Up to 90% reduction of death seems worthwhile. This is the MOST DANGEROUS of your listed drugs. See below for evidence that prohibition does not reduce use, though it does increase danger and black market fund, as well as tax cost, incarceration, and prison population released to society. This is backed up by the notably small increase in heroin use in Portugal during legalization.

Carrying forward from the fact that alcohol and tobacco are legal due to tr ease of distribution and access, not their active properties, it should be noted that nicotine is:
-more addictive than LSD,Psilocybin,Caffine,Mescaline,MDMA,*COCAINE*,alcohol
-more lethal than LSD,Psilocybin,Cannabis,N.O.,Ephedra,Caffine.
-Mutagenic (cancerous)
Alcohol is:
-more lethal than Morphine,Cocaine,MDMA,Nicotine,Ketamine,Mescaline,LSD,Psilocybin,Cannabis
-toxic to every system in the body, AND releases toxins from the liver by inhibiting normal function.
I can verify these claims with pharmacological evidence about the reward pathways and cyclic use.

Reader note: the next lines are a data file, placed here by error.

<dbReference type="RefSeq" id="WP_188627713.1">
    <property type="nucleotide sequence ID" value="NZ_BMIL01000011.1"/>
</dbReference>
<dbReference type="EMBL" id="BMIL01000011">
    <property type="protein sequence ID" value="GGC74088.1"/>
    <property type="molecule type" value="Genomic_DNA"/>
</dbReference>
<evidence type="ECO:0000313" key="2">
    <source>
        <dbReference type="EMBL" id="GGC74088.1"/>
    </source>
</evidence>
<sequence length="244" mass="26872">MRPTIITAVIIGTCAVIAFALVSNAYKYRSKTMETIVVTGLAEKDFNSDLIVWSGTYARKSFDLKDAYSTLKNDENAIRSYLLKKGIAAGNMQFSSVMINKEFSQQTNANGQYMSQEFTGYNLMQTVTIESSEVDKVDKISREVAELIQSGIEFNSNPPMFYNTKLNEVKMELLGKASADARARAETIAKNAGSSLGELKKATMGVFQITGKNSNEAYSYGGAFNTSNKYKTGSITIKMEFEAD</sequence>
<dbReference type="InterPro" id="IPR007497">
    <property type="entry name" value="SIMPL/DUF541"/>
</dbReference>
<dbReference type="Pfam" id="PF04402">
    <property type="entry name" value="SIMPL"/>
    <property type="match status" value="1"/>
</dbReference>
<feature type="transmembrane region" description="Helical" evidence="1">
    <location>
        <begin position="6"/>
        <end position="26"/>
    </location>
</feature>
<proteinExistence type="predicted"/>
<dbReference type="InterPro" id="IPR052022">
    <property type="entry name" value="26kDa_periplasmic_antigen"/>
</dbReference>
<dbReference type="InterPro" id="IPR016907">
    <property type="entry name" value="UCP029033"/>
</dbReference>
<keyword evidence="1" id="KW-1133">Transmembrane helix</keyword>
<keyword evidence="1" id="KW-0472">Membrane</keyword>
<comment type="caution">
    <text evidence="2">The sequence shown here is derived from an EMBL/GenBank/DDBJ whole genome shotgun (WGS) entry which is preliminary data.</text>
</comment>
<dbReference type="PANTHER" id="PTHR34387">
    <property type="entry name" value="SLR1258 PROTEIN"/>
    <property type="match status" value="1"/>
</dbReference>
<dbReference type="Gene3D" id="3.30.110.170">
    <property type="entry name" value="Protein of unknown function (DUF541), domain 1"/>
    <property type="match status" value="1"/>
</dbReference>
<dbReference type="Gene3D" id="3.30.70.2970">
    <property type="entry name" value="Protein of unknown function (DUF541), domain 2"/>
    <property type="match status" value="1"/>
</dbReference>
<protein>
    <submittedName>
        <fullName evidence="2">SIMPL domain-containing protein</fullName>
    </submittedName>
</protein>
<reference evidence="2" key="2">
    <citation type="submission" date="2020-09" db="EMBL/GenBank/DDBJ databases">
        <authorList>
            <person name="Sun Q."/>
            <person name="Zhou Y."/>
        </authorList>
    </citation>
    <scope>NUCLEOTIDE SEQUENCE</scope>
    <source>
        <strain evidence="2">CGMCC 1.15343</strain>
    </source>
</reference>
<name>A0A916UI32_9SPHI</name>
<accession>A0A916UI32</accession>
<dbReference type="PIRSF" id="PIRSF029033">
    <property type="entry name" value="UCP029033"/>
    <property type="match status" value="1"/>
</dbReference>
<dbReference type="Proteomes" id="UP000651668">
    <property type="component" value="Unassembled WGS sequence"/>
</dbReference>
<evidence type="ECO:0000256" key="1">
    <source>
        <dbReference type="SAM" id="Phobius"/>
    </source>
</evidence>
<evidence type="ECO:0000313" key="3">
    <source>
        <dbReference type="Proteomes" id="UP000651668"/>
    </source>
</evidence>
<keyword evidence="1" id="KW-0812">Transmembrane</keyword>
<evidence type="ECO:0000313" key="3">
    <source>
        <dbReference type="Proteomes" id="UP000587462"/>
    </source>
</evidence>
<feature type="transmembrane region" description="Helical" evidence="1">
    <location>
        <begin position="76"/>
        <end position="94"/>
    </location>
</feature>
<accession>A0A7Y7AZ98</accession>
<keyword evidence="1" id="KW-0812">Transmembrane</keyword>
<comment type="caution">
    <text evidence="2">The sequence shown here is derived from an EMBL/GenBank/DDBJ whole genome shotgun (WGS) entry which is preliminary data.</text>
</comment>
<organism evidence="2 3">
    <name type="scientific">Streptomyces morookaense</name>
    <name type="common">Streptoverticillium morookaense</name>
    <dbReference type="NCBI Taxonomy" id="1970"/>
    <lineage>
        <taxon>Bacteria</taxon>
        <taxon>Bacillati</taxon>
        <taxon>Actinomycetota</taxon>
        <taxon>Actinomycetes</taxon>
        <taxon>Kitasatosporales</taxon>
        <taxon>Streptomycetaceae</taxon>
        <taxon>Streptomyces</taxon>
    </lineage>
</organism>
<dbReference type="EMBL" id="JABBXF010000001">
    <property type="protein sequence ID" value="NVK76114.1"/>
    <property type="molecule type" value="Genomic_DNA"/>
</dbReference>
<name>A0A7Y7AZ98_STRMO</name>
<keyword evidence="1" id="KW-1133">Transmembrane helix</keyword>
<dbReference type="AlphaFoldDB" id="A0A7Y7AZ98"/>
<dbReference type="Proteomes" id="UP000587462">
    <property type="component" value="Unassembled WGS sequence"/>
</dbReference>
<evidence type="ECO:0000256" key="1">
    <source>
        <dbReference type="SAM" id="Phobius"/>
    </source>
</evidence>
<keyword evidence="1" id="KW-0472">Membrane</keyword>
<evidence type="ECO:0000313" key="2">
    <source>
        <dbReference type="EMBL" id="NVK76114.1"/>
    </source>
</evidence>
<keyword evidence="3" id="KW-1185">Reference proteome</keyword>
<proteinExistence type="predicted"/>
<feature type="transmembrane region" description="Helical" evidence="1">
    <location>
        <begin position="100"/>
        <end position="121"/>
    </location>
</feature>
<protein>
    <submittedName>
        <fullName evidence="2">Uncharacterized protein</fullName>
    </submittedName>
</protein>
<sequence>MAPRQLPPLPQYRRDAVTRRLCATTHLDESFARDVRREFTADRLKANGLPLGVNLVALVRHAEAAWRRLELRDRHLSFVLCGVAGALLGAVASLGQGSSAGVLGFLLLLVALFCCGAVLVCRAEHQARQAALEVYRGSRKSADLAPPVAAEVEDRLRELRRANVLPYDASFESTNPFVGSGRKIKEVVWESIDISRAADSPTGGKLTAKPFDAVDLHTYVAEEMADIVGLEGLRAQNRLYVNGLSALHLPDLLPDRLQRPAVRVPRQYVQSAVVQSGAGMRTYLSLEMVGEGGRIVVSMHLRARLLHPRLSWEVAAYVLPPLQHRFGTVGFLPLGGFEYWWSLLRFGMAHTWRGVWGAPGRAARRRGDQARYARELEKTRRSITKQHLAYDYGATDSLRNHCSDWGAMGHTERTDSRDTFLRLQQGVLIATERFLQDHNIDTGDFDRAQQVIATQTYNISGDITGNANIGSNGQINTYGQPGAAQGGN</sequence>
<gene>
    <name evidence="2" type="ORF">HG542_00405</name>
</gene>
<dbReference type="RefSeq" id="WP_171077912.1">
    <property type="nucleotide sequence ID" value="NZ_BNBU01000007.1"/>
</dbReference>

Also note that imprisonment being as dangerous as it is in comparison to rehabilitation is evidence enough alone that legalization and regulation will put less citizens in jail, safe tax money, and send less violent criminals back into society after prison indoctrination. []

"When the Prohibition era in the United States began on January 19, 1920, [..] previous attempts in America had fared poorly. When a Massachusetts town banned the sale of alcohol in 1844, an enterprising tavern owner took to charging patrons for the price of seeing a striped pig"the drinks came free with the price of admission. When Maine passed a strict prohibition law in 1851, the result was not temperance, but resentment among the city's working class and Irish immigrant population. A deadly riot in Portland in 1855 lead to the law's repeal" []